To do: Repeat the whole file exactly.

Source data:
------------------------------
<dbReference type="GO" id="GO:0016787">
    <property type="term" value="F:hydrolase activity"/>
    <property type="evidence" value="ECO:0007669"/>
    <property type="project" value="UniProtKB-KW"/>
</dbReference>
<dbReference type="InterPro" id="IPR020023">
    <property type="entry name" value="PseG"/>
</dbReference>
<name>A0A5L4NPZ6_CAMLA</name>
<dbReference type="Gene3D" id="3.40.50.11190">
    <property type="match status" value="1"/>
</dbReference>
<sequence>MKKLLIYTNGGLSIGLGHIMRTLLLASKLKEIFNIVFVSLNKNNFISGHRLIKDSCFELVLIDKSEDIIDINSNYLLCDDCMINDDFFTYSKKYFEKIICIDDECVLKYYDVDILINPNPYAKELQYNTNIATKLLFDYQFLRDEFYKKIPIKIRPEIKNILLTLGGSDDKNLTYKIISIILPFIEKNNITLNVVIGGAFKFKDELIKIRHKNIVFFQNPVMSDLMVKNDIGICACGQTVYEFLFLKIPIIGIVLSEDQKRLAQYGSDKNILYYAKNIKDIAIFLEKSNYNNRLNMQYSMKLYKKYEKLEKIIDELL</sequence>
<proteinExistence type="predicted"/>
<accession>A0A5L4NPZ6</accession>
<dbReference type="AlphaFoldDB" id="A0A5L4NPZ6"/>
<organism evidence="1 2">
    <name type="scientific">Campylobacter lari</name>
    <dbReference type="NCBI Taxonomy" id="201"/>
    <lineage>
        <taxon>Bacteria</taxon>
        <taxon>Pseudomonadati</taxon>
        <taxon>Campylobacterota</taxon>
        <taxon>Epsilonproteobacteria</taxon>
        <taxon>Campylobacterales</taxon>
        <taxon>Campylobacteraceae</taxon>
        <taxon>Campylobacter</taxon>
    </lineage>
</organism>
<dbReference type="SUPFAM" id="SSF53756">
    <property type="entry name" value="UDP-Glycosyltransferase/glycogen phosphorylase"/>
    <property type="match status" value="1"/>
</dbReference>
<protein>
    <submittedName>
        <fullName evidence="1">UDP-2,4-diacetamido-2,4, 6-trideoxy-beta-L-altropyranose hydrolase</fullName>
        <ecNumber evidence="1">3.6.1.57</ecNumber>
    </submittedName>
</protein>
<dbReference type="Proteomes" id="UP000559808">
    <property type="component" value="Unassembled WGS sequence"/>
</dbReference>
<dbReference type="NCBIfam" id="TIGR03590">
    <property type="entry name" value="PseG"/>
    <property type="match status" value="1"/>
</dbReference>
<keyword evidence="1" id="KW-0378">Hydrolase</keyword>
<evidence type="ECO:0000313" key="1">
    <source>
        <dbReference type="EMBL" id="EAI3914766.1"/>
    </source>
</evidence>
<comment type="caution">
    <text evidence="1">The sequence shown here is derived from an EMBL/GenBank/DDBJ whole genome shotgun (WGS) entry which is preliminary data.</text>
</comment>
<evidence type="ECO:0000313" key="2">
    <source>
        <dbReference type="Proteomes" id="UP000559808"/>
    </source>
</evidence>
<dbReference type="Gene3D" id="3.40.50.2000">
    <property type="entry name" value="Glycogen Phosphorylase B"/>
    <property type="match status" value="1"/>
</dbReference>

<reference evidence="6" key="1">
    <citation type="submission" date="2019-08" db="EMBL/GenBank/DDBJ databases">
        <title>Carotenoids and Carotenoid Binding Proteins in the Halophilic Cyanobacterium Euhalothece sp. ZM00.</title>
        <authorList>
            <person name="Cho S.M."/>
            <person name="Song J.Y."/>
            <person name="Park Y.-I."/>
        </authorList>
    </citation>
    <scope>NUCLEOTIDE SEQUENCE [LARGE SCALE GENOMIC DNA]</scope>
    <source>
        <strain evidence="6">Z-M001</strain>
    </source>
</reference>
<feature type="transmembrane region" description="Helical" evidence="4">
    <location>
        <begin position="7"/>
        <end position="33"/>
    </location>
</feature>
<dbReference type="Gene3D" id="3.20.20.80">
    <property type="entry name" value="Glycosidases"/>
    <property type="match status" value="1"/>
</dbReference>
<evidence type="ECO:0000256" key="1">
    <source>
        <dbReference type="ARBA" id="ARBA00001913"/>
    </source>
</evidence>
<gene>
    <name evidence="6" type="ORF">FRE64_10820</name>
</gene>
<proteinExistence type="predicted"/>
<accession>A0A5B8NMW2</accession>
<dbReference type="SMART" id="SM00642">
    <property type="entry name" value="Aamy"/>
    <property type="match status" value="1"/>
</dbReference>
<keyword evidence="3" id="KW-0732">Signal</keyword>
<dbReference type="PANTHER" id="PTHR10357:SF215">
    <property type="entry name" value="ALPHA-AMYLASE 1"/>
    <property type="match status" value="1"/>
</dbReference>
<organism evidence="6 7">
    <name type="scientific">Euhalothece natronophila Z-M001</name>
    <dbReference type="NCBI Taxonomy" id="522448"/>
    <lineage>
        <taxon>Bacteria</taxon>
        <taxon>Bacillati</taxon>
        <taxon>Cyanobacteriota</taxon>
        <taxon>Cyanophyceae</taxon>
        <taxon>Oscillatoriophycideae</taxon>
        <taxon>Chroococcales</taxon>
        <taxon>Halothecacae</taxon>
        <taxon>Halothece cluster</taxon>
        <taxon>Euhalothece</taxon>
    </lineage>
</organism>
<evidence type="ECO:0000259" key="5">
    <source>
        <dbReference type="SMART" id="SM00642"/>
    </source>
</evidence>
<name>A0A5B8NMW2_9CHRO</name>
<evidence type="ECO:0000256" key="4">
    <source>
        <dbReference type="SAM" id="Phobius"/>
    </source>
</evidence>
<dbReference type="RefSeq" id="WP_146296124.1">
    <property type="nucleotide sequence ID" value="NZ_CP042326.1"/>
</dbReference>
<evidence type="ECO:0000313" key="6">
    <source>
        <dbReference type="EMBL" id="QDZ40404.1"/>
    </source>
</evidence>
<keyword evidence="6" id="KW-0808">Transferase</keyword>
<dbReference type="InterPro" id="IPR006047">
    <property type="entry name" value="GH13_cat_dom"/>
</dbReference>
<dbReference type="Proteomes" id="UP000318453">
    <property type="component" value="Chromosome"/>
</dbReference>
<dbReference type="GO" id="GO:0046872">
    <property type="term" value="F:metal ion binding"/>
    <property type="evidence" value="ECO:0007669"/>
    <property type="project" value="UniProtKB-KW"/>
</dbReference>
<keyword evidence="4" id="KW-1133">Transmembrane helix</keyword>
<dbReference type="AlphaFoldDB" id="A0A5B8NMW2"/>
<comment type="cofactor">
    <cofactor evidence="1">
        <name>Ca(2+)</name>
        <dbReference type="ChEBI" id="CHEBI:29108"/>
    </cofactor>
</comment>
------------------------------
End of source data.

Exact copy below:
<dbReference type="GO" id="GO:0016787">
    <property type="term" value="F:hydrolase activity"/>
    <property type="evidence" value="ECO:0007669"/>
    <property type="project" value="UniProtKB-KW"/>
</dbReference>
<dbReference type="InterPro" id="IPR020023">
    <property type="entry name" value="PseG"/>
</dbReference>
<name>A0A5L4NPZ6_CAMLA</name>
<dbReference type="Gene3D" id="3.40.50.11190">
    <property type="match status" value="1"/>
</dbReference>
<sequence>MKKLLIYTNGGLSIGLGHIMRTLLLASKLKEIFNIVFVSLNKNNFISGHRLIKDSCFELVLIDKSEDIIDINSNYLLCDDCMINDDFFTYSKKYFEKIICIDDECVLKYYDVDILINPNPYAKELQYNTNIATKLLFDYQFLRDEFYKKIPIKIRPEIKNILLTLGGSDDKNLTYKIISIILPFIEKNNITLNVVIGGAFKFKDELIKIRHKNIVFFQNPVMSDLMVKNDIGICACGQTVYEFLFLKIPIIGIVLSEDQKRLAQYGSDKNILYYAKNIKDIAIFLEKSNYNNRLNMQYSMKLYKKYEKLEKIIDELL</sequence>
<proteinExistence type="predicted"/>
<accession>A0A5L4NPZ6</accession>
<dbReference type="AlphaFoldDB" id="A0A5L4NPZ6"/>
<organism evidence="1 2">
    <name type="scientific">Campylobacter lari</name>
    <dbReference type="NCBI Taxonomy" id="201"/>
    <lineage>
        <taxon>Bacteria</taxon>
        <taxon>Pseudomonadati</taxon>
        <taxon>Campylobacterota</taxon>
        <taxon>Epsilonproteobacteria</taxon>
        <taxon>Campylobacterales</taxon>
        <taxon>Campylobacteraceae</taxon>
        <taxon>Campylobacter</taxon>
    </lineage>
</organism>
<dbReference type="SUPFAM" id="SSF53756">
    <property type="entry name" value="UDP-Glycosyltransferase/glycogen phosphorylase"/>
    <property type="match status" value="1"/>
</dbReference>
<protein>
    <submittedName>
        <fullName evidence="1">UDP-2,4-diacetamido-2,4, 6-trideoxy-beta-L-altropyranose hydrolase</fullName>
        <ecNumber evidence="1">3.6.1.57</ecNumber>
    </submittedName>
</protein>
<dbReference type="Proteomes" id="UP000559808">
    <property type="component" value="Unassembled WGS sequence"/>
</dbReference>
<dbReference type="NCBIfam" id="TIGR03590">
    <property type="entry name" value="PseG"/>
    <property type="match status" value="1"/>
</dbReference>
<keyword evidence="1" id="KW-0378">Hydrolase</keyword>
<evidence type="ECO:0000313" key="1">
    <source>
        <dbReference type="EMBL" id="EAI3914766.1"/>
    </source>
</evidence>
<comment type="caution">
    <text evidence="1">The sequence shown here is derived from an EMBL/GenBank/DDBJ whole genome shotgun (WGS) entry which is preliminary data.</text>
</comment>
<evidence type="ECO:0000313" key="2">
    <source>
        <dbReference type="Proteomes" id="UP000559808"/>
    </source>
</evidence>
<dbReference type="Gene3D" id="3.40.50.2000">
    <property type="entry name" value="Glycogen Phosphorylase B"/>
    <property type="match status" value="1"/>
</dbReference>

<reference evidence="6" key="1">
    <citation type="submission" date="2019-08" db="EMBL/GenBank/DDBJ databases">
        <title>Carotenoids and Carotenoid Binding Proteins in the Halophilic Cyanobacterium Euhalothece sp. ZM00.</title>
        <authorList>
            <person name="Cho S.M."/>
            <person name="Song J.Y."/>
            <person name="Park Y.-I."/>
        </authorList>
    </citation>
    <scope>NUCLEOTIDE SEQUENCE [LARGE SCALE GENOMIC DNA]</scope>
    <source>
        <strain evidence="6">Z-M001</strain>
    </source>
</reference>
<feature type="transmembrane region" description="Helical" evidence="4">
    <location>
        <begin position="7"/>
        <end position="33"/>
    </location>
</feature>
<dbReference type="Gene3D" id="3.20.20.80">
    <property type="entry name" value="Glycosidases"/>
    <property type="match status" value="1"/>
</dbReference>
<evidence type="ECO:0000256" key="1">
    <source>
        <dbReference type="ARBA" id="ARBA00001913"/>
    </source>
</evidence>
<gene>
    <name evidence="6" type="ORF">FRE64_10820</name>
</gene>
<proteinExistence type="predicted"/>
<accession>A0A5B8NMW2</accession>
<dbReference type="SMART" id="SM00642">
    <property type="entry name" value="Aamy"/>
    <property type="match status" value="1"/>
</dbReference>
<keyword evidence="3" id="KW-0732">Signal</keyword>
<dbReference type="PANTHER" id="PTHR10357:SF215">
    <property type="entry name" value="ALPHA-AMYLASE 1"/>
    <property type="match status" value="1"/>
</dbReference>
<organism evidence="6 7">
    <name type="scientific">Euhalothece natronophila Z-M001</name>
    <dbReference type="NCBI Taxonomy" id="522448"/>
    <lineage>
        <taxon>Bacteria</taxon>
        <taxon>Bacillati</taxon>
        <taxon>Cyanobacteriota</taxon>
        <taxon>Cyanophyceae</taxon>
        <taxon>Oscillatoriophycideae</taxon>
        <taxon>Chroococcales</taxon>
        <taxon>Halothecacae</taxon>
        <taxon>Halothece cluster</taxon>
        <taxon>Euhalothece</taxon>
    </lineage>
</organism>
<evidence type="ECO:0000259" key="5">
    <source>
        <dbReference type="SMART" id="SM00642"/>
    </source>
</evidence>
<name>A0A5B8NMW2_9CHRO</name>
<evidence type="ECO:0000256" key="4">
    <source>
        <dbReference type="SAM" id="Phobius"/>
    </source>
</evidence>
<dbReference type="RefSeq" id="WP_146296124.1">
    <property type="nucleotide sequence ID" value="NZ_CP042326.1"/>
</dbReference>
<evidence type="ECO:0000313" key="6">
    <source>
        <dbReference type="EMBL" id="QDZ40404.1"/>
    </source>
</evidence>
<keyword evidence="6" id="KW-0808">Transferase</keyword>
<dbReference type="InterPro" id="IPR006047">
    <property type="entry name" value="GH13_cat_dom"/>
</dbReference>
<dbReference type="Proteomes" id="UP000318453">
    <property type="component" value="Chromosome"/>
</dbReference>
<dbReference type="GO" id="GO:0046872">
    <property type="term" value="F:metal ion binding"/>
    <property type="evidence" value="ECO:0007669"/>
    <property type="project" value="UniProtKB-KW"/>
</dbReference>
<keyword evidence="4" id="KW-1133">Transmembrane helix</keyword>
<dbReference type="AlphaFoldDB" id="A0A5B8NMW2"/>
<comment type="cofactor">
    <cofactor evidence="1">
        <name>Ca(2+)</name>
        <dbReference type="ChEBI" id="CHEBI:29108"/>
    </cofactor>
</comment>